UPDATED 20:00 BST: The US commerce secretary said a deal had been struck with ZTE which will finally see the lifting of trade sanctions slapped on the China-based vendor, CNBC reported.
In a TV interview early today (7 June), Wilbur Ross said a “definitive agreement” had been reached, which “brings to a conclusion this phase of the development with them”.
The US Department of Commerce (DoC) later confirmed ZTE will pay a minimum of $1 billion in fines, and will face an additional $400 million in suspended penalty money.
Ross also stated ZTE will face the strictest compliance requirements ever placed on any company, whether based in the US or overseas.
In a statement, the DoC explained ZTE must retain a team of special compliance coordinators selected by, and answerable to, the department’s Bureau of Industry and Security (BIS) for a period of ten years, with the purpose of monitoring “on a real-time basis ZTE’s compliance with US export controls”.
The vendor is also required to replace its entire board of directors and senior leadership, and the deal also imposes a denial order suspended for ten years, which BIS can activate at any time should violations occur.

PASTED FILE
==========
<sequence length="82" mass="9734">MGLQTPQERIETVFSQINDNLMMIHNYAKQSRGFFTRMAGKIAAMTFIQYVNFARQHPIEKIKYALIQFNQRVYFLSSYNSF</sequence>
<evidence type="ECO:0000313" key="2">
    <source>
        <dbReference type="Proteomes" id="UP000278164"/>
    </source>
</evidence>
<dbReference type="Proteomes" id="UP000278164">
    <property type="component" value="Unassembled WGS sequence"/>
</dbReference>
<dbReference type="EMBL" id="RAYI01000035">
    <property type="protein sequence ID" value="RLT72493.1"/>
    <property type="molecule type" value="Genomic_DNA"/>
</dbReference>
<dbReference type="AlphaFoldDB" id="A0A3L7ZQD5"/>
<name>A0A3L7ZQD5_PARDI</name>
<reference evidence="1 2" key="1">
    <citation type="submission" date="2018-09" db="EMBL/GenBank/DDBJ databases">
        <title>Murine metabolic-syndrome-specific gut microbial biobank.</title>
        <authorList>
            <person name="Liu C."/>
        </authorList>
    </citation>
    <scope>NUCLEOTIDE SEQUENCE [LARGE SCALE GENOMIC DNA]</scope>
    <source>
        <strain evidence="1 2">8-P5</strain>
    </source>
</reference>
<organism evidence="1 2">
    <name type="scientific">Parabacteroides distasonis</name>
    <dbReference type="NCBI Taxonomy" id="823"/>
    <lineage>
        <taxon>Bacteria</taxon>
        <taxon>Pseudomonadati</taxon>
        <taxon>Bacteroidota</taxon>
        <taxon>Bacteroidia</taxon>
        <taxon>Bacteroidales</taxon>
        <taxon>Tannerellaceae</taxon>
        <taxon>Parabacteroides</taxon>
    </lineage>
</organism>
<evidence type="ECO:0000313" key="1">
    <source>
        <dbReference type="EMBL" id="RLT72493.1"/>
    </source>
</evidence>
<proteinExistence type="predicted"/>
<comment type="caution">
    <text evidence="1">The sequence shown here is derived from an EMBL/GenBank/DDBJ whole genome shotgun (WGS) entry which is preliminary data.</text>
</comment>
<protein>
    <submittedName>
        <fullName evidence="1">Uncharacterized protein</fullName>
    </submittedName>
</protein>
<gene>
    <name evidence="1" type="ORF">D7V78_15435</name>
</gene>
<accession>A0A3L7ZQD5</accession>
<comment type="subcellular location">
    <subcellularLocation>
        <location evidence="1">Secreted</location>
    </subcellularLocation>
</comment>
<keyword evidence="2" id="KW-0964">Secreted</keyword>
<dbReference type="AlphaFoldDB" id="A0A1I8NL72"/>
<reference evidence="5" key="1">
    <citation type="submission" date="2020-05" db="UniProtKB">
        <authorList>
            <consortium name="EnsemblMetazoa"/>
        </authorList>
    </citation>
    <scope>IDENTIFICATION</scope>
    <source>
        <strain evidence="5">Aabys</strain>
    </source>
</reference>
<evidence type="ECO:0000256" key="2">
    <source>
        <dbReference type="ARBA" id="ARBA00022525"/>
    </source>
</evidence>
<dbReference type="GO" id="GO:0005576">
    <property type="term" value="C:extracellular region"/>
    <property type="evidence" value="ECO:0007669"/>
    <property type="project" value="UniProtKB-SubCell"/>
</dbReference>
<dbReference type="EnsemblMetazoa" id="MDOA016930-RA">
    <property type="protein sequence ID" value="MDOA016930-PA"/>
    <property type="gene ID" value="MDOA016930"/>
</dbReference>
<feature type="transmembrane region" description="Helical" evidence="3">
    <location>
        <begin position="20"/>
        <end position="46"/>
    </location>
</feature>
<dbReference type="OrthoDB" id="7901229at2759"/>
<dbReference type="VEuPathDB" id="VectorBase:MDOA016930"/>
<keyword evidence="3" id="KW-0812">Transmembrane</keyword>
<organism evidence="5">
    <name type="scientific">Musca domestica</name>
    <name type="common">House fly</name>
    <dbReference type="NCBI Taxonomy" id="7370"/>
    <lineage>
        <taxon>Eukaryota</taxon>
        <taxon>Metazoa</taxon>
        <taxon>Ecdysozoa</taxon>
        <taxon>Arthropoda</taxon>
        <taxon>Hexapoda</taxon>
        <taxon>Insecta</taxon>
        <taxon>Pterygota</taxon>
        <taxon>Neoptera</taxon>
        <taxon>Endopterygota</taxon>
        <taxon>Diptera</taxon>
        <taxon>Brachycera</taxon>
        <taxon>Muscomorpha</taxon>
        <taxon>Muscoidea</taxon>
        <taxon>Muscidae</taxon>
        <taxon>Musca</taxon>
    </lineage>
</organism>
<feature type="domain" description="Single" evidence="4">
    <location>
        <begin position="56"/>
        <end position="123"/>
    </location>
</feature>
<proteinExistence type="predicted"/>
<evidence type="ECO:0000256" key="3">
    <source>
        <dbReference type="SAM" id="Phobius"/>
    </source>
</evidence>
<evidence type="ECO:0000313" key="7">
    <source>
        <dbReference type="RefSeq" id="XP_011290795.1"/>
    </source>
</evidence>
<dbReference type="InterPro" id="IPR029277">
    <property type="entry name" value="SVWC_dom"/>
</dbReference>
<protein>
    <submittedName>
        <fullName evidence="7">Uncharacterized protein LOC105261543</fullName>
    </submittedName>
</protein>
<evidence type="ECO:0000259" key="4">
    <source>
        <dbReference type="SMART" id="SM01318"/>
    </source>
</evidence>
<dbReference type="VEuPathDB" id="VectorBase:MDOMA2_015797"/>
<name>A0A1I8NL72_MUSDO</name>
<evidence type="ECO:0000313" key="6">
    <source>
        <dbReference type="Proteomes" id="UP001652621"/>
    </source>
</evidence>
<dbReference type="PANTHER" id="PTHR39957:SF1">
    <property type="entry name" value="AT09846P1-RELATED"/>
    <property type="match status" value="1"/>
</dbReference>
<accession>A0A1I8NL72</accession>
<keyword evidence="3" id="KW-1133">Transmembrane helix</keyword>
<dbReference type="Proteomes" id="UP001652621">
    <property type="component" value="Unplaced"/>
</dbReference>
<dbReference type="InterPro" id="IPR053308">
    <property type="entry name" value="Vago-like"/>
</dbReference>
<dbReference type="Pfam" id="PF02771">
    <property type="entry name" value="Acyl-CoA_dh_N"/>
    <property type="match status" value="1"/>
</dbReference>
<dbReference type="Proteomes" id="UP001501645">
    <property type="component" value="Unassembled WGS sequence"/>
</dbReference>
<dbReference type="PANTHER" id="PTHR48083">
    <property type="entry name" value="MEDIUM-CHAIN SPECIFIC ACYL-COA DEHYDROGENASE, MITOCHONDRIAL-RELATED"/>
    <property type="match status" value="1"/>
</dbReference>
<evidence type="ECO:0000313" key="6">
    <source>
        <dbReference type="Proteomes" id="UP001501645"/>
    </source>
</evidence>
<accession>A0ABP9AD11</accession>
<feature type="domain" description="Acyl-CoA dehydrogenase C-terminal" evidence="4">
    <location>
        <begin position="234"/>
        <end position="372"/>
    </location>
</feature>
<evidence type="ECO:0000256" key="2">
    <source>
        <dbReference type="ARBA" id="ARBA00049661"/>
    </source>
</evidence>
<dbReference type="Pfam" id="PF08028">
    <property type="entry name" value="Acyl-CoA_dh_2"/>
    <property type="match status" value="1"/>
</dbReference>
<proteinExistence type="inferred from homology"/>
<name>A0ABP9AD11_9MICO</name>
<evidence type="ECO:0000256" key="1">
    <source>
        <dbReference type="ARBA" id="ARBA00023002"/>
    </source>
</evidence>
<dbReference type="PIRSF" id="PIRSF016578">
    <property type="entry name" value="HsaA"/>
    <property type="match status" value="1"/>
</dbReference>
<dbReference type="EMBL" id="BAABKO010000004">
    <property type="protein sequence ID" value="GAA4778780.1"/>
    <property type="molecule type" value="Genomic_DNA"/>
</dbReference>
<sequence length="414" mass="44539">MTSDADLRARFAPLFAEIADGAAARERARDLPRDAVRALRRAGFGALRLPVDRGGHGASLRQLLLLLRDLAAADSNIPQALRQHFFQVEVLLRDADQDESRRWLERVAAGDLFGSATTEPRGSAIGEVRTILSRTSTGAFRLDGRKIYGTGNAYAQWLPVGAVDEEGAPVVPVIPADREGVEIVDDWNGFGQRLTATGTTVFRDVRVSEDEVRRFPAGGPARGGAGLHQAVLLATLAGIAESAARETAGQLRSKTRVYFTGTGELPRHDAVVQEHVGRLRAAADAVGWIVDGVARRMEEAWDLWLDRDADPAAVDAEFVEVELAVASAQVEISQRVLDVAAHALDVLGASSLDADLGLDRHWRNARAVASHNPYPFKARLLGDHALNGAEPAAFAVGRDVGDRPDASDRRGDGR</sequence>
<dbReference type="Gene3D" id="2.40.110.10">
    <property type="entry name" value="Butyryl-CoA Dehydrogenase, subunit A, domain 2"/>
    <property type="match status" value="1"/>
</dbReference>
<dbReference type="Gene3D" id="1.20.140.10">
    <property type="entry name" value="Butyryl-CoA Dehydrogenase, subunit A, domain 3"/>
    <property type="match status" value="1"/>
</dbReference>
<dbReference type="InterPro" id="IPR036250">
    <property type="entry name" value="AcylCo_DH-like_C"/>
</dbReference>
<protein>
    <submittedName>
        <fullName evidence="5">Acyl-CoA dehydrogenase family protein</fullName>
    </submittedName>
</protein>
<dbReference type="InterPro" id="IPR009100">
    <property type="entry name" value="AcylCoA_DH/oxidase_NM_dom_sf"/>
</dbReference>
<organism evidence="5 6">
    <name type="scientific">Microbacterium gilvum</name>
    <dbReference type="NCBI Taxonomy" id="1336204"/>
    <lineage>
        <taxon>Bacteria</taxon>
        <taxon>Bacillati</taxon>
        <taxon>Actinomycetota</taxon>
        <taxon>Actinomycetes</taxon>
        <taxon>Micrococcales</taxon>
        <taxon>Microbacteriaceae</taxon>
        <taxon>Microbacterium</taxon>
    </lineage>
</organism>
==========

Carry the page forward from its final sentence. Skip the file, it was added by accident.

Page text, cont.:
“We will closely monitor ZTE’s behaviour,” added Ross. “If they commit any other violations, we would again be able to deny them access to US technology as well as collect the additional $400 million escrow.”
The news follows wide speculation the vendor and authorities were set to carve out a deal to end sanctions on US companies – including major suppliers Qualcomm and Google-owner Alphabet – trading with ZTE.
The current row relates to statements made by ZTE during an investigation into breaches of a US ban on exports to Iran and caused controversy both in the US and China. As the row escalated in May, ZTE announced it ceased “major operating activities” due to the US actions.
In total, the US has now placed penalties of $2.29 billion on ZTE over the past 16 months, including the latest fines.